AbstractThe purpose of this study was to systematically review, critically appraise, and synthesise existing literature assessing the effectiveness of physical activity behaviour change interventions in adults with a spinal cord injury who are manual wheelchair users. A prospectively registered (PROSPERO, CRD42021245571) systematic search strategy of the scientific literature was employed. In total, 6,990 records were identified and subject to a three-stage screening process. Twenty-seven articles met the inclusion criteria and were included in the review. Across all studies, physical activity interventions were delivered either individually (n=21) or in a group (n=7), as well as in-person (n=19) and/or remotely from home (n=12) over a period of one- to 12-months. A meta-analysis could only be performed for randomised controlled trials (n=10) due to heterogeneity of outcomes, demonstrating that self-reported physical activity significantly improved in the intervention group relative to controls (Z=4.80, p<.001). Individual studies also demonstrated that behaviourally measured physical activity, functional fitness, physiological measures, psychosocial wellbeing, and quality of life improved pre- to post-intervention. Adverse effects such as shoulder pain, fatigue and upper extremity were noted and significantly reduced post-intervention. However, the included evidence was judged low-to-high quality and subject to bias due to limitations in the design, reducing certainty and confidence in findings. Nevertheless, interventions that aim to improve physical activity in adults with spinal cord injuries that use a manual wheelchair appear to be effective, at least in the short-term. Future studies should investigate whether delivering different interventions (e.g., individual/group; in-person/remote) can result in longer-term benefits beyond 12-months.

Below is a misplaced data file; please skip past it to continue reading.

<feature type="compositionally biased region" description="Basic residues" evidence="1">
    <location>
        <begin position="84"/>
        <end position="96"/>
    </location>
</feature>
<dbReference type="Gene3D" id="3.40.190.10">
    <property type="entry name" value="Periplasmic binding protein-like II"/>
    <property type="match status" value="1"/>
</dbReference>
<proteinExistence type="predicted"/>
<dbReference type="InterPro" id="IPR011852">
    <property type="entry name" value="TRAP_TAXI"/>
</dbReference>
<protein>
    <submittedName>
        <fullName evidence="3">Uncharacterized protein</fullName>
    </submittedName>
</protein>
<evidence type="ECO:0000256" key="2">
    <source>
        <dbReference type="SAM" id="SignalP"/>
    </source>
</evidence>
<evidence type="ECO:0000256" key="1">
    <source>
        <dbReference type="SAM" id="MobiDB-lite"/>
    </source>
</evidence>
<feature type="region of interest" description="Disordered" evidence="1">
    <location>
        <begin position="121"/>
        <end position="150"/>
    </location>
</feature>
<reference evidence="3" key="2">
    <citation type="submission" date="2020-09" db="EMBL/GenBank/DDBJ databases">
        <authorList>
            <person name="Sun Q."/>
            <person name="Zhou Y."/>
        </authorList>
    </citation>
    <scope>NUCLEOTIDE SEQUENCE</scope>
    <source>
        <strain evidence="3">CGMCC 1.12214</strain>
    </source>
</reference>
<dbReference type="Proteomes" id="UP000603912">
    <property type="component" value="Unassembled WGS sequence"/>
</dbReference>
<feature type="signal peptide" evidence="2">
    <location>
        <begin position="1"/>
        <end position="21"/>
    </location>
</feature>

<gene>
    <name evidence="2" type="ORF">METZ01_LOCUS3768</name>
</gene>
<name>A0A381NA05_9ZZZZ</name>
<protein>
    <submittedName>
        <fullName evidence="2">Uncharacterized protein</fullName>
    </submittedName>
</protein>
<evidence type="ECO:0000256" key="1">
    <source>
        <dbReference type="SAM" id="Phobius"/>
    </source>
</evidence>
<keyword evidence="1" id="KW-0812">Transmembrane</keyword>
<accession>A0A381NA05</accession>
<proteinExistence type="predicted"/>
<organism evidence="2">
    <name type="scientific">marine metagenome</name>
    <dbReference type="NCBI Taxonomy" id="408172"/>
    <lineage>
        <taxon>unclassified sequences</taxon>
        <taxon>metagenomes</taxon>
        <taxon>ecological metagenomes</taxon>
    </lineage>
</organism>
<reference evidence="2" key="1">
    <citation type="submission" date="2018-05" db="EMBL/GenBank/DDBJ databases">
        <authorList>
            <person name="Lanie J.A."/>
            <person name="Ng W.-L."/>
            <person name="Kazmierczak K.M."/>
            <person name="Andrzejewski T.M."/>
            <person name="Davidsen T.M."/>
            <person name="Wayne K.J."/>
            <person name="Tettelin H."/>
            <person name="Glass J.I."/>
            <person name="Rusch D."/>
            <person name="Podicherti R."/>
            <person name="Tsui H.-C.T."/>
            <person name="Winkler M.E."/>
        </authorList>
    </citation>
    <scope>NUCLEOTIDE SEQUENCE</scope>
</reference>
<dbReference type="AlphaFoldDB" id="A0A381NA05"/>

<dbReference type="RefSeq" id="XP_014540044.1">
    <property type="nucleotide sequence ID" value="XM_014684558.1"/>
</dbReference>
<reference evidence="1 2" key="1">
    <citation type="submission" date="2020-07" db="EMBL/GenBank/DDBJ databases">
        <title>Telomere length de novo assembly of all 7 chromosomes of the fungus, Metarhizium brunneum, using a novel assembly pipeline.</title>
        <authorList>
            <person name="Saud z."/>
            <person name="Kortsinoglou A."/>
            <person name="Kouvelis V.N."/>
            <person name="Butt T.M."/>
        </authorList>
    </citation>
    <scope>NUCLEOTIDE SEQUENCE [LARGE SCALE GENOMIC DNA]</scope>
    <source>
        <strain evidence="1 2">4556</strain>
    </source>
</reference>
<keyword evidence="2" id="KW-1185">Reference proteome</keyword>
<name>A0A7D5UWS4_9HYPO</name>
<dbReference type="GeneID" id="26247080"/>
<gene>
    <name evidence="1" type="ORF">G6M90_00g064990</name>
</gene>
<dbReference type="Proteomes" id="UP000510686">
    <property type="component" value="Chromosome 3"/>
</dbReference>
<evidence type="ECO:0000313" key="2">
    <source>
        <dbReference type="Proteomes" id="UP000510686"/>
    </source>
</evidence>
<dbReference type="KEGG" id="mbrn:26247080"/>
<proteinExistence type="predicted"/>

Acknowledgments: The authors would like to thank the authors included in this review who kindly provided data and clarification.